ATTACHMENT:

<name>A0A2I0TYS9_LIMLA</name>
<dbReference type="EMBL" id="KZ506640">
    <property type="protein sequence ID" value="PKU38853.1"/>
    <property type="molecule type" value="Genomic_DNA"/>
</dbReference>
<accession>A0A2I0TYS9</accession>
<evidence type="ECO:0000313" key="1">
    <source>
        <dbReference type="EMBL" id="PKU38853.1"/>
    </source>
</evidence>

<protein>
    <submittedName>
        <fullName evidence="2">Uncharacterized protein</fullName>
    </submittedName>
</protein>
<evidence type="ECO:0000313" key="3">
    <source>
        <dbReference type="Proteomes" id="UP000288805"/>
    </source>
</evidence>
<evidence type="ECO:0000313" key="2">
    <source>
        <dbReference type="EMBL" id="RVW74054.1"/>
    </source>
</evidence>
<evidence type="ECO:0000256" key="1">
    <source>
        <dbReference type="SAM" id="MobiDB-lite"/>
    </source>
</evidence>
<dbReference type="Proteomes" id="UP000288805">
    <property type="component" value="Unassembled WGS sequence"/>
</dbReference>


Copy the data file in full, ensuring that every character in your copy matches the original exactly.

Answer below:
<name>A0A2I0TYS9_LIMLA</name>
<dbReference type="EMBL" id="KZ506640">
    <property type="protein sequence ID" value="PKU38853.1"/>
    <property type="molecule type" value="Genomic_DNA"/>
</dbReference>
<accession>A0A2I0TYS9</accession>
<evidence type="ECO:0000313" key="1">
    <source>
        <dbReference type="EMBL" id="PKU38853.1"/>
    </source>
</evidence>

<protein>
    <submittedName>
        <fullName evidence="2">Uncharacterized protein</fullName>
    </submittedName>
</protein>
<evidence type="ECO:0000313" key="3">
    <source>
        <dbReference type="Proteomes" id="UP000288805"/>
    </source>
</evidence>
<evidence type="ECO:0000313" key="2">
    <source>
        <dbReference type="EMBL" id="RVW74054.1"/>
    </source>
</evidence>
<evidence type="ECO:0000256" key="1">
    <source>
        <dbReference type="SAM" id="MobiDB-lite"/>
    </source>
</evidence>
<dbReference type="Proteomes" id="UP000288805">
    <property type="component" value="Unassembled WGS sequence"/>
</dbReference>